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Winter jacket, Capt. Howland 509th PIB Pathfinder

Winter jacket from Capt. Howland 509th PIB Pathfinder Commanding Officer. 

Charles W. Howland fought with the Gingerbread Jumpers (509th) on the first fight jump in North Africa. This company commander had the reputation of being a brave man and an outstanding officer. By his great human qualities, he was adored by all. In addition to numerous combat jumps, he took part in an amphibious assault in Anzio. Survivor of the bloody battle of Sadzot, in Belgium, he was killed in combat in January 1945, during the last days of the Battle of the Ardennes. The enterprising and highly esteemed young officer left for England in June 1942; His unit, the 503rd Parachute Infantry, was the first US airborne unit to perform a combat jump in North Africa in November 1942 during the allied assault called Operation Torch. Chuck Howland was part of the same jump group as Paul B. Huff, the celebrated recipient of the Congressional Medal of Honor. Promoted to captain, Howland became the commander of the 509th Parachute Scout Company, the first scout unit, the ancestor of the Pathfinders. Using the know-how acquired by the British Airborne, the Scout Company Commander developed the basics of Pathfinders techniques. As the first unit that performed a combat jump, the 509th introduced the first camouflage techniques for uniforms and helmets. In Italy, Howland became Battalion S-3 Officer and then commander of Headquarters Co. 509th PIB where he distinguished himself by the feat of piloting a Piper Cub aircraft over Monte Croce to dump replenishment that Was seriously lacking on the ground. The story goes that he was fired from his pilot training for stealing head down with a training plane through a shed! During the campaign of the south of France, after the return to the United States of Lt. Col. Yarborough, Captain Howland becomes second in command of the unit (Executive Officer). In the last days of January 1945, during the Battle of the Ardennes, the 509th was ordered to seize the town of Born. Howland insisted on staying with his men on the front line. The Germans knew that an attack was being prepared outside the village and began to shell with their artillery and mortars. Howland stood on the turret of a tank at the battalion's PC. A mortar shot exploded beside the courageous captain, killing him instantly. He tied the chinstrap of his helmet under his chin and was killed by the blast of the explosion. He had no apparent wounds. He seemed to be sleeping in the snow. The news of his death spread in the battalion like a train of powder. One of the most valued men, and one began to believe immortal, was no more. Luck had finally let go of this veteran of many fights on two continents.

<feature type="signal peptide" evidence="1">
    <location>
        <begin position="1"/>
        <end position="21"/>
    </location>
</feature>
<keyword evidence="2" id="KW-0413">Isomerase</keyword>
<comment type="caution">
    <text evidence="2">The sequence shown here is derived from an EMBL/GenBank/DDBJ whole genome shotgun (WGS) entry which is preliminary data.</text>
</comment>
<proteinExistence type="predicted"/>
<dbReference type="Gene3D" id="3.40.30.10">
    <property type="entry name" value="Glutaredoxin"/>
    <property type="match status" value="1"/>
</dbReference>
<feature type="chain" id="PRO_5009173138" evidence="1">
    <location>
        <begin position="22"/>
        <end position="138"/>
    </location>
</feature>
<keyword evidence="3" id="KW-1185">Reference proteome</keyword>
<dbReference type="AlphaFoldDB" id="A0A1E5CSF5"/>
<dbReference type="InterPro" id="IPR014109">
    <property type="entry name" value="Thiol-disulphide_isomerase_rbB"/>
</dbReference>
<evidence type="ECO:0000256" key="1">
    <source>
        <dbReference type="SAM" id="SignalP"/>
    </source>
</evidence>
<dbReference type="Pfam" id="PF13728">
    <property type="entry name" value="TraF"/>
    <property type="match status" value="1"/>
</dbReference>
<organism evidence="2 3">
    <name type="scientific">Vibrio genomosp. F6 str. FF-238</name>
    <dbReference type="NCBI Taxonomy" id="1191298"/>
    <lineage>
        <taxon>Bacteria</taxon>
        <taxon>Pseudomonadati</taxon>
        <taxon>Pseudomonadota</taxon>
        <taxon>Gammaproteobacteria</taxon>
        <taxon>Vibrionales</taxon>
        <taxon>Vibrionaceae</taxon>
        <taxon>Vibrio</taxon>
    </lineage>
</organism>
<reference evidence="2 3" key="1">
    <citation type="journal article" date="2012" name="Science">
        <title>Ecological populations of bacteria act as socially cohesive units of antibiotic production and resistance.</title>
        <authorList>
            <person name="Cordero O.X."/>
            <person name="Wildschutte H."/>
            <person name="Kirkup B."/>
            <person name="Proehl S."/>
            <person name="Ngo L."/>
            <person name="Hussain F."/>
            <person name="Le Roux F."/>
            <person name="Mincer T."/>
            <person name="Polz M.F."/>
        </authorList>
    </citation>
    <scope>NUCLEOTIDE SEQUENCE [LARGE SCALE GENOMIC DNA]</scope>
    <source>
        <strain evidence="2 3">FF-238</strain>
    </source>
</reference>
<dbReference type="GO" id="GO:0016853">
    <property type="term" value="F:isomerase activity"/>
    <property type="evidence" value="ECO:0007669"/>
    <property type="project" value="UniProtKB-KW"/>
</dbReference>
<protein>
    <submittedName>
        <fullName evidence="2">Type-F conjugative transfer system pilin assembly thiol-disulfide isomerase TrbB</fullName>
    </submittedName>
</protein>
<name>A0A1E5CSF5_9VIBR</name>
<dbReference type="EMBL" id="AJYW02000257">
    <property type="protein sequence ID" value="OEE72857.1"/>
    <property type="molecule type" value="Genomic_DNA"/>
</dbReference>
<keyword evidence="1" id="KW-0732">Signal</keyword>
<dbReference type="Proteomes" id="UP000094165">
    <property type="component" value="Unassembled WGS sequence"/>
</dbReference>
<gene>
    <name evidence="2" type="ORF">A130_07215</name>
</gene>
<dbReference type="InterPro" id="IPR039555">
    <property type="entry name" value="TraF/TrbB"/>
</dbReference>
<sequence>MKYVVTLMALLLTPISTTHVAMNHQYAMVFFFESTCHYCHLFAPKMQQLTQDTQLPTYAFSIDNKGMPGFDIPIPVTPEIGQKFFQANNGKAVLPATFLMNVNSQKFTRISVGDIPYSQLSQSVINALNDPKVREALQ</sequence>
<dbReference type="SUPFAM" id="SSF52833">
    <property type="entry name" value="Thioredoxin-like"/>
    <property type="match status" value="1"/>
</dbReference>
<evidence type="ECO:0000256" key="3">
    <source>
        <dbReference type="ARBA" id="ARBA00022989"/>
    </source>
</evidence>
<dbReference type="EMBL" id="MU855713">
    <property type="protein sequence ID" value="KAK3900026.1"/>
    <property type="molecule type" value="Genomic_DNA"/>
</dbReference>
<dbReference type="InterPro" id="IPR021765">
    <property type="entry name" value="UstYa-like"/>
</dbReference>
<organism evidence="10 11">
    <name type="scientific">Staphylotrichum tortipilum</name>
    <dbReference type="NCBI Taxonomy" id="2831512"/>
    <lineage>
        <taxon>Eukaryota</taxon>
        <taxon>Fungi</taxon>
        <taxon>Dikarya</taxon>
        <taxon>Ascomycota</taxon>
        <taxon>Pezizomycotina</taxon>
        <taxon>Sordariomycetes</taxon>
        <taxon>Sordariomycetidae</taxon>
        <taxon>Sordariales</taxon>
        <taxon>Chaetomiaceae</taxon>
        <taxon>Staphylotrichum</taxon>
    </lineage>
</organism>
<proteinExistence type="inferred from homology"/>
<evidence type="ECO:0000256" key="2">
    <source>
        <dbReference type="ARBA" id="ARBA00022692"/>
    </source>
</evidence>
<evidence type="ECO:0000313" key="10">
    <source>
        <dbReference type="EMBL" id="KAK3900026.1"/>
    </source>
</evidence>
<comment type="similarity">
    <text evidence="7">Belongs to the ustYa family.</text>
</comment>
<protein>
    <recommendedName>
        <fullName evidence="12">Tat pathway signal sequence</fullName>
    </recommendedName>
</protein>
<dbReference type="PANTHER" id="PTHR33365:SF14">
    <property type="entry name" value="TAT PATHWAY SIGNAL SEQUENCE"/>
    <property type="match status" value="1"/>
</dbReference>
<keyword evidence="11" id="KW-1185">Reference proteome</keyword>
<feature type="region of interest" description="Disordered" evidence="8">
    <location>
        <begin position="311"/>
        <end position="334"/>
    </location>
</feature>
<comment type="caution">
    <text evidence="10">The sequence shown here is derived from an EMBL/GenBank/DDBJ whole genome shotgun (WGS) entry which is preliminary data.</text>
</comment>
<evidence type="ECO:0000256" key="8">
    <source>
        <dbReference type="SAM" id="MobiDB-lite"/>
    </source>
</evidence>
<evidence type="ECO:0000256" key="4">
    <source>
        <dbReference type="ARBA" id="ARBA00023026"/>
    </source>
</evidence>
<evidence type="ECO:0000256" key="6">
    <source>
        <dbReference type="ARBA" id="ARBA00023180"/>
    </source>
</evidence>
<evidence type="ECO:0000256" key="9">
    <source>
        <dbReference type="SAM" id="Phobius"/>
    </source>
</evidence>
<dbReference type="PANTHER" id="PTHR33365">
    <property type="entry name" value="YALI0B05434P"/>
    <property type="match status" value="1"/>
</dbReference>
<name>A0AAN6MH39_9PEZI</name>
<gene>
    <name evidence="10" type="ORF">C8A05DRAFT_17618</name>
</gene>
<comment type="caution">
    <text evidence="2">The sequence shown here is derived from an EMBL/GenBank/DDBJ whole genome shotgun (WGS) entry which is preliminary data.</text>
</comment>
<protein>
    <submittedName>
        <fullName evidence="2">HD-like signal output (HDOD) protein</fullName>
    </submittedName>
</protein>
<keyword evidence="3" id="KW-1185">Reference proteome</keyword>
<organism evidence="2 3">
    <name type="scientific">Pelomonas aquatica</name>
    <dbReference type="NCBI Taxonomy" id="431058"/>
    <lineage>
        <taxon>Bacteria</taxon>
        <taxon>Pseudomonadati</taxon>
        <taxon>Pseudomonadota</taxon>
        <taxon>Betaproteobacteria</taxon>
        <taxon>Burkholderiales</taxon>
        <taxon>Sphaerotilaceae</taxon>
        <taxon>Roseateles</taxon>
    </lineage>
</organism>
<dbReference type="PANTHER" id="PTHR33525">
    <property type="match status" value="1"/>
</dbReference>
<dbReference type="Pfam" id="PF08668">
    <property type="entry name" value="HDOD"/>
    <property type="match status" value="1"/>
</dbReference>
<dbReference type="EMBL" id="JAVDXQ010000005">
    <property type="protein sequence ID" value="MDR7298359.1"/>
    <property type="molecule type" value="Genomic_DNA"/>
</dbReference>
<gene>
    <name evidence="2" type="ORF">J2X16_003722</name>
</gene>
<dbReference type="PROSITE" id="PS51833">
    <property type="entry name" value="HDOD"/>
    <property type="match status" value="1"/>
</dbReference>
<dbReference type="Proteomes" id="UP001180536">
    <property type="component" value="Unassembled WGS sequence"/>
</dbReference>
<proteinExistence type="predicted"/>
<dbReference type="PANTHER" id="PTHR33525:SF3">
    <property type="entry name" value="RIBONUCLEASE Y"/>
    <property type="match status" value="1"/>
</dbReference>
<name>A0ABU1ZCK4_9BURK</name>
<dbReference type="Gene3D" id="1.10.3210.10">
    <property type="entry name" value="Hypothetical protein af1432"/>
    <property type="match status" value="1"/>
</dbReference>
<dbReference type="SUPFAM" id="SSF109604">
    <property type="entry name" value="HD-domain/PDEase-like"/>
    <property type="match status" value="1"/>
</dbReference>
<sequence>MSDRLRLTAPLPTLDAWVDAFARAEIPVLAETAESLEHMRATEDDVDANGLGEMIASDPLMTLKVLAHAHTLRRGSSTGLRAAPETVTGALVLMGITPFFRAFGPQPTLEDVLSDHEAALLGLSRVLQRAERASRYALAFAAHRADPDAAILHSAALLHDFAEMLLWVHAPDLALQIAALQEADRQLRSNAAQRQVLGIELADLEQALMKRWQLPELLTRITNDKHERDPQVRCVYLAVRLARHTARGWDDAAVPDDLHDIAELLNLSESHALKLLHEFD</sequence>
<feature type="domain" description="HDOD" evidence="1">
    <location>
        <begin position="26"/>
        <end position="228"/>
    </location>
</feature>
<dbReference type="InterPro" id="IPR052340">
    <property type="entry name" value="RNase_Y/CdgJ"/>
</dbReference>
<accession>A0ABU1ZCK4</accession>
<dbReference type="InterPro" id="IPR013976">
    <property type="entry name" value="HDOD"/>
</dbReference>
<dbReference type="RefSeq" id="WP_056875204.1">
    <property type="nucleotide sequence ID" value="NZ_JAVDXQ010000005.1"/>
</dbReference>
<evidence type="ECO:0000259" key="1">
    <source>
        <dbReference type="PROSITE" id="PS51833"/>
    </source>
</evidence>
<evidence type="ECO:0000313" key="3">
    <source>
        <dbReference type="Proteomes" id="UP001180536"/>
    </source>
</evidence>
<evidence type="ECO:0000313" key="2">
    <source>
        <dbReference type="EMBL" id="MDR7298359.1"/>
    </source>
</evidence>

Price :5450,00€